4. Propulsion

Now that your left leg has made a controlled landing and absorbed as much energy as it’s going to get, it starts to propel you forwards. This is achieved by your left ankle, knee and hip all extending (straightening) to push the body up and forwards, using the elastic energy stored during the braking phase above. The more elastic energy available at this stage, the less your body has to use the muscles.

The propulsion phase ends when the toe of your left foot (now behind you) leaves the ground, commonly referred to as “toe off” (TO). At this point, both of your feet are off the ground so you are once again in float phase.

Research shows that at least 50% of the elastic energy comes from the Achilles and tendons in the foot.

The Swing Phase

At the moment of toe off, your left leg has travelled as far back as its going to and the heel starts to lift towards your backside. The height the heel reaches and the returning drive of the knee is dependent on the power of hip extension achieved, and will hence be greater at higher speeds.

Steve Magness, Head Cross Country Coach at University of Houston, compares this stretch reflex mechanism to the stretching back of a sling shot and then letting go. Extension of the hip (as your back leg moves behind you prior to toe off) is equivalent to pulling back on the sling shot.

Letting go results in the leg firing forwards rapidly, leading with the knee. Steve argues that any conscious attempt to move the leg through the swing phase (which he refers to as the “recovery phase”) results in wasted energy and a less powerful firing of the slingshot.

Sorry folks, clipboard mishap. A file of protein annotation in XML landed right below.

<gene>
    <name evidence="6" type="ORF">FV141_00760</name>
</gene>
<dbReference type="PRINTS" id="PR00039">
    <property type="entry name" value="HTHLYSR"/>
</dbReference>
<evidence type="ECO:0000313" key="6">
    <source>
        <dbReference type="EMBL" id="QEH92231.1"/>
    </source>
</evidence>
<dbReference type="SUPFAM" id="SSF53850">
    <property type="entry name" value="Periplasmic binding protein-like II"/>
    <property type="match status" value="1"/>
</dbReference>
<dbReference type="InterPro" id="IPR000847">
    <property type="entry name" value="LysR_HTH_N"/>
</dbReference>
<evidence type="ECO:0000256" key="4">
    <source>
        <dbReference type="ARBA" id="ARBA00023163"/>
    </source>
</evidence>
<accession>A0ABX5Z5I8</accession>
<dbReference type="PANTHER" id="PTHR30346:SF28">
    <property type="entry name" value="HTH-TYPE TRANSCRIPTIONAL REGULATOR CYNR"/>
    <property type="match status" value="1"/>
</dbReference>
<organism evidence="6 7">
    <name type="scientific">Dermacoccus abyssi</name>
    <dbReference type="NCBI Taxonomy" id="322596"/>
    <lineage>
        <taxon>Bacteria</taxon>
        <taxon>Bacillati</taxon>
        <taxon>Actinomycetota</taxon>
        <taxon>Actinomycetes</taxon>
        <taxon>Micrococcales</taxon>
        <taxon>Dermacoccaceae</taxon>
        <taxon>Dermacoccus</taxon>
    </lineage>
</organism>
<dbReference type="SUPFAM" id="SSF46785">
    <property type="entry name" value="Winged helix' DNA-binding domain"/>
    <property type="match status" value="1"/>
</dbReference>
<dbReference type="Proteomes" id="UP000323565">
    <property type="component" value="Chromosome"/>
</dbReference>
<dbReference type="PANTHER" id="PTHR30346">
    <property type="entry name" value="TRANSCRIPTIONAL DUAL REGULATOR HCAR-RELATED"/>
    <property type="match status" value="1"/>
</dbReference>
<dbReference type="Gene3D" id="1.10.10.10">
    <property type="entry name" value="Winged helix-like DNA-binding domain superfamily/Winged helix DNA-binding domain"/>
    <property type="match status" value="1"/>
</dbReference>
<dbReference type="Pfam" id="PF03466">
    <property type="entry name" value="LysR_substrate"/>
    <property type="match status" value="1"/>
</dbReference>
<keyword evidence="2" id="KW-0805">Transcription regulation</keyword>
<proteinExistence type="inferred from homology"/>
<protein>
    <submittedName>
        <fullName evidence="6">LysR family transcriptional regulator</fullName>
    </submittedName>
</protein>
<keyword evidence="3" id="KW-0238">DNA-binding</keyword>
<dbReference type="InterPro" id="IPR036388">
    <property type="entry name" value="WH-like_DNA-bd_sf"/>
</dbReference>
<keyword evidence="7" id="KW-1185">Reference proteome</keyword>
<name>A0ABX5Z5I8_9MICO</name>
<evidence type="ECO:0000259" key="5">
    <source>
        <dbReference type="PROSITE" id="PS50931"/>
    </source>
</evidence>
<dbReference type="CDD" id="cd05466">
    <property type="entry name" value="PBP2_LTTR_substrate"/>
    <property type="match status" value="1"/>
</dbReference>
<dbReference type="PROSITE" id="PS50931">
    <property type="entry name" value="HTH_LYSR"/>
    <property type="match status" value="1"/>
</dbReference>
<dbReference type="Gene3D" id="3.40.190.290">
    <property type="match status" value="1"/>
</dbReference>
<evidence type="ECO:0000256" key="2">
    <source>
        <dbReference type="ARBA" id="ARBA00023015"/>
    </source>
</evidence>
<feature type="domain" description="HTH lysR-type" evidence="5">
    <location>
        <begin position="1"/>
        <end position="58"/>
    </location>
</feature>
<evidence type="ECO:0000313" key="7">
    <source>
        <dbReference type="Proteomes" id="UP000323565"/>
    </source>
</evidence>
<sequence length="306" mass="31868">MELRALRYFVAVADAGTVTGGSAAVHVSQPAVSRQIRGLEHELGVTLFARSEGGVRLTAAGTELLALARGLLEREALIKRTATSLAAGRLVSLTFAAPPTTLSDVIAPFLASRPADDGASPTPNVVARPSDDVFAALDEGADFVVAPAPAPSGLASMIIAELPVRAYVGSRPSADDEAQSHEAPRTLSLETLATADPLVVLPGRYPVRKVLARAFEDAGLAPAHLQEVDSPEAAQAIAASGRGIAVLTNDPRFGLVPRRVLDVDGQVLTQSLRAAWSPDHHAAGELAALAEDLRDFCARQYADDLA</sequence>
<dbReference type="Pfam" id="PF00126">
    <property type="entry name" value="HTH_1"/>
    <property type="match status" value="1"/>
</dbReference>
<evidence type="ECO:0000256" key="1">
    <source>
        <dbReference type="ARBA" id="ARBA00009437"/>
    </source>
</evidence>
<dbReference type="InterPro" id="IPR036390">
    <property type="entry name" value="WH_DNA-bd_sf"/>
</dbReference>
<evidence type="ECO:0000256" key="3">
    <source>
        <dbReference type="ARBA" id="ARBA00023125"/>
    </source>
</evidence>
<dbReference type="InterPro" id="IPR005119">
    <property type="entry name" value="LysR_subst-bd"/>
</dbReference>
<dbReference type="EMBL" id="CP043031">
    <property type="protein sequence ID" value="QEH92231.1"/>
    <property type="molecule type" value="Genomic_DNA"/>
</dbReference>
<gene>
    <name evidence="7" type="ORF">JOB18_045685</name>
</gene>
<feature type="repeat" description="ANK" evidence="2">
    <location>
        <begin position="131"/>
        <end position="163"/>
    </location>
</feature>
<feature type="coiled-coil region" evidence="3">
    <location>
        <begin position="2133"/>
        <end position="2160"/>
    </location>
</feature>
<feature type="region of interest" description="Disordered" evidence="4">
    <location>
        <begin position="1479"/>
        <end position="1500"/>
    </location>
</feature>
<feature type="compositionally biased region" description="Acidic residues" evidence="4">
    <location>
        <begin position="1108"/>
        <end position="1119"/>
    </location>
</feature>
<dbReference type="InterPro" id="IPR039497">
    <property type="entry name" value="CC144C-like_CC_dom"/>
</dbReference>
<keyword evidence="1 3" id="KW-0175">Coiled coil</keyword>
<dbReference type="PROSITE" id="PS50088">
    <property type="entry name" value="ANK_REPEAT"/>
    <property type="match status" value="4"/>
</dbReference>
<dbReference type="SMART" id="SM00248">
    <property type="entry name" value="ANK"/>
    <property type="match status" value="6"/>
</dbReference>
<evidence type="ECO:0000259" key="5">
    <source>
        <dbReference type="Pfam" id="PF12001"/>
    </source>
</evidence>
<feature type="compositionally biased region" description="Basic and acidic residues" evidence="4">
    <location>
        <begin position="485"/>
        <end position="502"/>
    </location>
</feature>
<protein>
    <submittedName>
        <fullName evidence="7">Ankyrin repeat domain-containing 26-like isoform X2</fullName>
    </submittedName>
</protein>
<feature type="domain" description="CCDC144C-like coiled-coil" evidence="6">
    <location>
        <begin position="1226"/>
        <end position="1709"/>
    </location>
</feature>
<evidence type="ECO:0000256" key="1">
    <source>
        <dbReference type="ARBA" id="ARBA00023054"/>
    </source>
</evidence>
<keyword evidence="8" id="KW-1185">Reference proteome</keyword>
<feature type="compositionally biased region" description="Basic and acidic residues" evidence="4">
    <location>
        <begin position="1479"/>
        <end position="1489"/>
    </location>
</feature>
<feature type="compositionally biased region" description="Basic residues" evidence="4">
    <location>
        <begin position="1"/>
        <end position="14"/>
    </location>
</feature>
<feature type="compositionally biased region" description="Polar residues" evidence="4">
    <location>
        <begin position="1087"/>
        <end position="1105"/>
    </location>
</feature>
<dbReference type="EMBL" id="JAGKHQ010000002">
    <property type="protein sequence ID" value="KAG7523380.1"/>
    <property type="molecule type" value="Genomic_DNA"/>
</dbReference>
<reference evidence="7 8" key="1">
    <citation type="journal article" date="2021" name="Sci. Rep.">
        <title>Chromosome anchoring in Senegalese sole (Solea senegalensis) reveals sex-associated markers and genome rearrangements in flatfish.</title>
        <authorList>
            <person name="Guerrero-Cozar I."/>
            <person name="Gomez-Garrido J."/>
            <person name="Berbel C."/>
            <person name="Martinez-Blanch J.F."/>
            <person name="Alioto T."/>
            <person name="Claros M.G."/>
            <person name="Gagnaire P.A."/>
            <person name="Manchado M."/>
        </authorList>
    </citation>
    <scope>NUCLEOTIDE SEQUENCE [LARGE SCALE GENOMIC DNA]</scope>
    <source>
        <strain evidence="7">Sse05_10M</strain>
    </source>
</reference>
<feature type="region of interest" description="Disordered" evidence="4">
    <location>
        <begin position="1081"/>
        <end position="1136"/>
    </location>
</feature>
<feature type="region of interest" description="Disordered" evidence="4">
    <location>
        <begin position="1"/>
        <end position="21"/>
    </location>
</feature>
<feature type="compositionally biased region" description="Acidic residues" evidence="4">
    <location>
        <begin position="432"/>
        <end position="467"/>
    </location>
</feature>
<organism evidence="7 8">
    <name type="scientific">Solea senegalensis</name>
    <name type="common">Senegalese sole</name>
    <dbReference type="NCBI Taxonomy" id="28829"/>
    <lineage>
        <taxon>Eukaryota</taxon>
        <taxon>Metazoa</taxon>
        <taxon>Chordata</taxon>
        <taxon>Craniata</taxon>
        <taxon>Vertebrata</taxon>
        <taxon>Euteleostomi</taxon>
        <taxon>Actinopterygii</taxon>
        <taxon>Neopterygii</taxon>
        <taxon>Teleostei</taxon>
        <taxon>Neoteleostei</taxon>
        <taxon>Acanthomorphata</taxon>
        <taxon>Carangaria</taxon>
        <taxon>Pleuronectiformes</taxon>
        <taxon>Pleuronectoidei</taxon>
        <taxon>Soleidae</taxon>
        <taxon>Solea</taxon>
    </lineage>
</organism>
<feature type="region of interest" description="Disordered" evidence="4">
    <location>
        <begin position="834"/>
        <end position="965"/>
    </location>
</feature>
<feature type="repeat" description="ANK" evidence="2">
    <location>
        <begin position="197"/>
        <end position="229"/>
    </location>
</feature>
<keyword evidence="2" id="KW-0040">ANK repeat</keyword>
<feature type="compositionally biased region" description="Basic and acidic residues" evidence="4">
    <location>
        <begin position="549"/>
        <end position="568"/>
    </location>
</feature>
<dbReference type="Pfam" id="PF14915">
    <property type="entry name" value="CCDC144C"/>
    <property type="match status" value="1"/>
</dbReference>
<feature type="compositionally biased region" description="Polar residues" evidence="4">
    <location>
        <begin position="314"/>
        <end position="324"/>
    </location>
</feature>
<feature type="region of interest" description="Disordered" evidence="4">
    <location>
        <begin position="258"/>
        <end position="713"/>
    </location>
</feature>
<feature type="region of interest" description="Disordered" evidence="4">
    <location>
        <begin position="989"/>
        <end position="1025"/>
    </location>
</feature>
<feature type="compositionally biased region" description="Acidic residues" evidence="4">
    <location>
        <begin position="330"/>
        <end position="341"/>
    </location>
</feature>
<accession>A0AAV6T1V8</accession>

Once the knee has passed under the hips, the lower leg unfolds in preparation once again for initial contact, marking the end of the swing phase.

Upper body and arm mechanics

The interaction between the upper and lower body plays a vital role in running, the upper body and arm action providing balance and promoting efficient movement. This balance is achieved by the arms and upper body effectively working in direct opposition to the legs. Bringing the left arm forward opposes the forward drive of the right leg, and vice versa.

During the braking (absorption) stage described above (initial contact to midstance), the arms and upper body produce a propulsive force.

During the propulsion stage (midstance to toe off), the arms and upper body produce a braking force.

By working as opposites, forward momentum is maintained. The arms and upper body also counterbalance rotation in the midsection. For example, as the right knee is fired through in front of the body (right swing phase) an anticlockwise momentum is created. To counterbalance this, the left arm and shoulder move forwards to create a clockwise momentum to reduce rotational forces.

To help the above occur as efficiently as possible, arm swing should be initiated at and through the shoulders. Driving the elbows down as well as back can help avoid elevation of the shoulders, which in itself causes tightness and limits range of motion.

Just as bringing the knee through in swing phase needs to be a passive movement, so does the forward movement of the arm. Driving your arms up and forwards wastes energy and reduces the efficiency of the stretch reflex mechanism in the shoulders. Your hands crossing the midline of the body is a sign that you may be driving the arms forwards instead of backwards, or that you have tightness in the chest.

It is worth noting that as the arms counterbalance the legs, if they are crossing over it may to counterbalance a narrow ‘cross gait’ stride. This is a good example of how important it is to look at the whole body when addressing running form, not just ‘correct’ bits in isolation.